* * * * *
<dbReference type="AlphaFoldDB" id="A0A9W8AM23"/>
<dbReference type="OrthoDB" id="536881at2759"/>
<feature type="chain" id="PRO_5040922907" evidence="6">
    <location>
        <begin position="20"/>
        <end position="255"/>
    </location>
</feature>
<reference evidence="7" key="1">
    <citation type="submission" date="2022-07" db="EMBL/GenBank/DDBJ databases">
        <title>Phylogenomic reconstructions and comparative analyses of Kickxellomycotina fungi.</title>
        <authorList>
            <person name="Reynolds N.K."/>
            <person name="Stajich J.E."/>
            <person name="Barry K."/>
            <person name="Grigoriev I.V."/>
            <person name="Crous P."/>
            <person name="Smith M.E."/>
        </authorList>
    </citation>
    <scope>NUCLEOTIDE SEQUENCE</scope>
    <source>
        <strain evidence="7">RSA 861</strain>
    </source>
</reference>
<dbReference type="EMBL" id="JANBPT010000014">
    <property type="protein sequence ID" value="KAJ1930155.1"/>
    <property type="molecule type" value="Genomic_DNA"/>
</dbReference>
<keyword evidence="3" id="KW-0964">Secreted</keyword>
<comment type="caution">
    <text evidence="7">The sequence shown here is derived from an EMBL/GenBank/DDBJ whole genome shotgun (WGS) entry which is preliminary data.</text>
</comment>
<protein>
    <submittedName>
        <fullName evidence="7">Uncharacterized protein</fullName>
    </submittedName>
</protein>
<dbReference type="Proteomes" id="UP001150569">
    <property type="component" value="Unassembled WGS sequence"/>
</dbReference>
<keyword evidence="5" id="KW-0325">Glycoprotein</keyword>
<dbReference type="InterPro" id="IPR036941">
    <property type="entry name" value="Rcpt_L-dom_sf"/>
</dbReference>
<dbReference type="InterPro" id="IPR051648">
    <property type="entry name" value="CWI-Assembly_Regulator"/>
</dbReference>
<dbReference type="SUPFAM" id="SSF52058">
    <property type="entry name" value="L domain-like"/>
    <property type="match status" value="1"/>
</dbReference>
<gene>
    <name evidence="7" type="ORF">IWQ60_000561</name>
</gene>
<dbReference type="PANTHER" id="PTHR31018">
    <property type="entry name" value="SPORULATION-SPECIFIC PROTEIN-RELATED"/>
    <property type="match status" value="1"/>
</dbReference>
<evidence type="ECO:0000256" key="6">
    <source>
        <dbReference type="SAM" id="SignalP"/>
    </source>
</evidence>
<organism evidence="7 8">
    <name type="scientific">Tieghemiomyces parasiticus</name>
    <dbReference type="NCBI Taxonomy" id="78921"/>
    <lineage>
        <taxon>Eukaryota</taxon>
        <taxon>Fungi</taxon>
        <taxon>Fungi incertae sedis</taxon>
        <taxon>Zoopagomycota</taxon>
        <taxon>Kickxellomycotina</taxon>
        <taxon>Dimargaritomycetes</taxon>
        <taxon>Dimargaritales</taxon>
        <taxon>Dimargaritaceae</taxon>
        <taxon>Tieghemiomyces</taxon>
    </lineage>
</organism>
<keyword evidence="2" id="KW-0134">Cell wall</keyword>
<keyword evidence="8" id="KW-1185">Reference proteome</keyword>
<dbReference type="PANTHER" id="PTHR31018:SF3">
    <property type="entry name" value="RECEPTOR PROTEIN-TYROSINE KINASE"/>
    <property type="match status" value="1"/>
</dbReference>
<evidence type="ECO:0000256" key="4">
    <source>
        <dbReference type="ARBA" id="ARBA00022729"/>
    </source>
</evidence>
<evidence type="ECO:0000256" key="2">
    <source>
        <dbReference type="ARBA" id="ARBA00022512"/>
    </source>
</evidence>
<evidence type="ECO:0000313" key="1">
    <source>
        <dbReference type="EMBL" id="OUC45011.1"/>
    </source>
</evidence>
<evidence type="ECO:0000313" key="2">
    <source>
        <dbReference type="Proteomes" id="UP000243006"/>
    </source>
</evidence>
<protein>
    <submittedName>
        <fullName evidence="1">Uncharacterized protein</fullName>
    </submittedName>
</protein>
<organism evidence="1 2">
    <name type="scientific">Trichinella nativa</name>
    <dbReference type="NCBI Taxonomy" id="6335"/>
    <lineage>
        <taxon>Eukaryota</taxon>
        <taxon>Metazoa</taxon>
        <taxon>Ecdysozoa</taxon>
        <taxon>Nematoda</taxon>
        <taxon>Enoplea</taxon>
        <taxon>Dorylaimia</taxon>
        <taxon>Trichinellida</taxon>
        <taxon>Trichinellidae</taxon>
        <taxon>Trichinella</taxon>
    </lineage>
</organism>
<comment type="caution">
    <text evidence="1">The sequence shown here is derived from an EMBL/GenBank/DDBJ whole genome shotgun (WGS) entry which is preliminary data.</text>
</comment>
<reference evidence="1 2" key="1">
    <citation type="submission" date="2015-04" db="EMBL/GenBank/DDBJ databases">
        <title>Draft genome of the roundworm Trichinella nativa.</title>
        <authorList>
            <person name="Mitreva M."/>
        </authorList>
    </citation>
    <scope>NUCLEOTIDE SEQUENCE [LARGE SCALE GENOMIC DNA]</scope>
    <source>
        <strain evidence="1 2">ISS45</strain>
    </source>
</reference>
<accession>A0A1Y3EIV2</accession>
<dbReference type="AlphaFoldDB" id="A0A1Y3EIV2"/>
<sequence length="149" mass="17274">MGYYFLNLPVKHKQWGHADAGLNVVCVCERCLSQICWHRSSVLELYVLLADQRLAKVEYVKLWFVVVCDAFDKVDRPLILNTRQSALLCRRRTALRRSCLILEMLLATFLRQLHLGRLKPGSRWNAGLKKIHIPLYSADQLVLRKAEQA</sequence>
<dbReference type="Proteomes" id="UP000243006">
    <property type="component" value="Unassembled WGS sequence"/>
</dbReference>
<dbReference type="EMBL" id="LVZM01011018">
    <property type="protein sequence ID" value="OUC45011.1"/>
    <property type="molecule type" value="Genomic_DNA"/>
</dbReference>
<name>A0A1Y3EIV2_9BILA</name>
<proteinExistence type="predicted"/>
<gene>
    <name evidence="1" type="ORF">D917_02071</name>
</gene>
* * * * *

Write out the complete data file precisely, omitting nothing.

<dbReference type="AlphaFoldDB" id="A0A9W8AM23"/>
<dbReference type="OrthoDB" id="536881at2759"/>
<feature type="chain" id="PRO_5040922907" evidence="6">
    <location>
        <begin position="20"/>
        <end position="255"/>
    </location>
</feature>
<reference evidence="7" key="1">
    <citation type="submission" date="2022-07" db="EMBL/GenBank/DDBJ databases">
        <title>Phylogenomic reconstructions and comparative analyses of Kickxellomycotina fungi.</title>
        <authorList>
            <person name="Reynolds N.K."/>
            <person name="Stajich J.E."/>
            <person name="Barry K."/>
            <person name="Grigoriev I.V."/>
            <person name="Crous P."/>
            <person name="Smith M.E."/>
        </authorList>
    </citation>
    <scope>NUCLEOTIDE SEQUENCE</scope>
    <source>
        <strain evidence="7">RSA 861</strain>
    </source>
</reference>
<dbReference type="EMBL" id="JANBPT010000014">
    <property type="protein sequence ID" value="KAJ1930155.1"/>
    <property type="molecule type" value="Genomic_DNA"/>
</dbReference>
<keyword evidence="3" id="KW-0964">Secreted</keyword>
<comment type="caution">
    <text evidence="7">The sequence shown here is derived from an EMBL/GenBank/DDBJ whole genome shotgun (WGS) entry which is preliminary data.</text>
</comment>
<protein>
    <submittedName>
        <fullName evidence="7">Uncharacterized protein</fullName>
    </submittedName>
</protein>
<dbReference type="Proteomes" id="UP001150569">
    <property type="component" value="Unassembled WGS sequence"/>
</dbReference>
<keyword evidence="5" id="KW-0325">Glycoprotein</keyword>
<dbReference type="InterPro" id="IPR036941">
    <property type="entry name" value="Rcpt_L-dom_sf"/>
</dbReference>
<dbReference type="InterPro" id="IPR051648">
    <property type="entry name" value="CWI-Assembly_Regulator"/>
</dbReference>
<dbReference type="SUPFAM" id="SSF52058">
    <property type="entry name" value="L domain-like"/>
    <property type="match status" value="1"/>
</dbReference>
<gene>
    <name evidence="7" type="ORF">IWQ60_000561</name>
</gene>
<dbReference type="PANTHER" id="PTHR31018">
    <property type="entry name" value="SPORULATION-SPECIFIC PROTEIN-RELATED"/>
    <property type="match status" value="1"/>
</dbReference>
<evidence type="ECO:0000256" key="6">
    <source>
        <dbReference type="SAM" id="SignalP"/>
    </source>
</evidence>
<organism evidence="7 8">
    <name type="scientific">Tieghemiomyces parasiticus</name>
    <dbReference type="NCBI Taxonomy" id="78921"/>
    <lineage>
        <taxon>Eukaryota</taxon>
        <taxon>Fungi</taxon>
        <taxon>Fungi incertae sedis</taxon>
        <taxon>Zoopagomycota</taxon>
        <taxon>Kickxellomycotina</taxon>
        <taxon>Dimargaritomycetes</taxon>
        <taxon>Dimargaritales</taxon>
        <taxon>Dimargaritaceae</taxon>
        <taxon>Tieghemiomyces</taxon>
    </lineage>
</organism>
<keyword evidence="2" id="KW-0134">Cell wall</keyword>
<keyword evidence="8" id="KW-1185">Reference proteome</keyword>
<dbReference type="PANTHER" id="PTHR31018:SF3">
    <property type="entry name" value="RECEPTOR PROTEIN-TYROSINE KINASE"/>
    <property type="match status" value="1"/>
</dbReference>
<evidence type="ECO:0000256" key="4">
    <source>
        <dbReference type="ARBA" id="ARBA00022729"/>
    </source>
</evidence>
<evidence type="ECO:0000256" key="2">
    <source>
        <dbReference type="ARBA" id="ARBA00022512"/>
    </source>
</evidence>
<evidence type="ECO:0000313" key="1">
    <source>
        <dbReference type="EMBL" id="OUC45011.1"/>
    </source>
</evidence>
<evidence type="ECO:0000313" key="2">
    <source>
        <dbReference type="Proteomes" id="UP000243006"/>
    </source>
</evidence>
<protein>
    <submittedName>
        <fullName evidence="1">Uncharacterized protein</fullName>
    </submittedName>
</protein>
<organism evidence="1 2">
    <name type="scientific">Trichinella nativa</name>
    <dbReference type="NCBI Taxonomy" id="6335"/>
    <lineage>
        <taxon>Eukaryota</taxon>
        <taxon>Metazoa</taxon>
        <taxon>Ecdysozoa</taxon>
        <taxon>Nematoda</taxon>
        <taxon>Enoplea</taxon>
        <taxon>Dorylaimia</taxon>
        <taxon>Trichinellida</taxon>
        <taxon>Trichinellidae</taxon>
        <taxon>Trichinella</taxon>
    </lineage>
</organism>
<comment type="caution">
    <text evidence="1">The sequence shown here is derived from an EMBL/GenBank/DDBJ whole genome shotgun (WGS) entry which is preliminary data.</text>
</comment>
<reference evidence="1 2" key="1">
    <citation type="submission" date="2015-04" db="EMBL/GenBank/DDBJ databases">
        <title>Draft genome of the roundworm Trichinella nativa.</title>
        <authorList>
            <person name="Mitreva M."/>
        </authorList>
    </citation>
    <scope>NUCLEOTIDE SEQUENCE [LARGE SCALE GENOMIC DNA]</scope>
    <source>
        <strain evidence="1 2">ISS45</strain>
    </source>
</reference>
<accession>A0A1Y3EIV2</accession>
<dbReference type="AlphaFoldDB" id="A0A1Y3EIV2"/>
<sequence length="149" mass="17274">MGYYFLNLPVKHKQWGHADAGLNVVCVCERCLSQICWHRSSVLELYVLLADQRLAKVEYVKLWFVVVCDAFDKVDRPLILNTRQSALLCRRRTALRRSCLILEMLLATFLRQLHLGRLKPGSRWNAGLKKIHIPLYSADQLVLRKAEQA</sequence>
<dbReference type="Proteomes" id="UP000243006">
    <property type="component" value="Unassembled WGS sequence"/>
</dbReference>
<dbReference type="EMBL" id="LVZM01011018">
    <property type="protein sequence ID" value="OUC45011.1"/>
    <property type="molecule type" value="Genomic_DNA"/>
</dbReference>
<name>A0A1Y3EIV2_9BILA</name>
<proteinExistence type="predicted"/>
<gene>
    <name evidence="1" type="ORF">D917_02071</name>
</gene>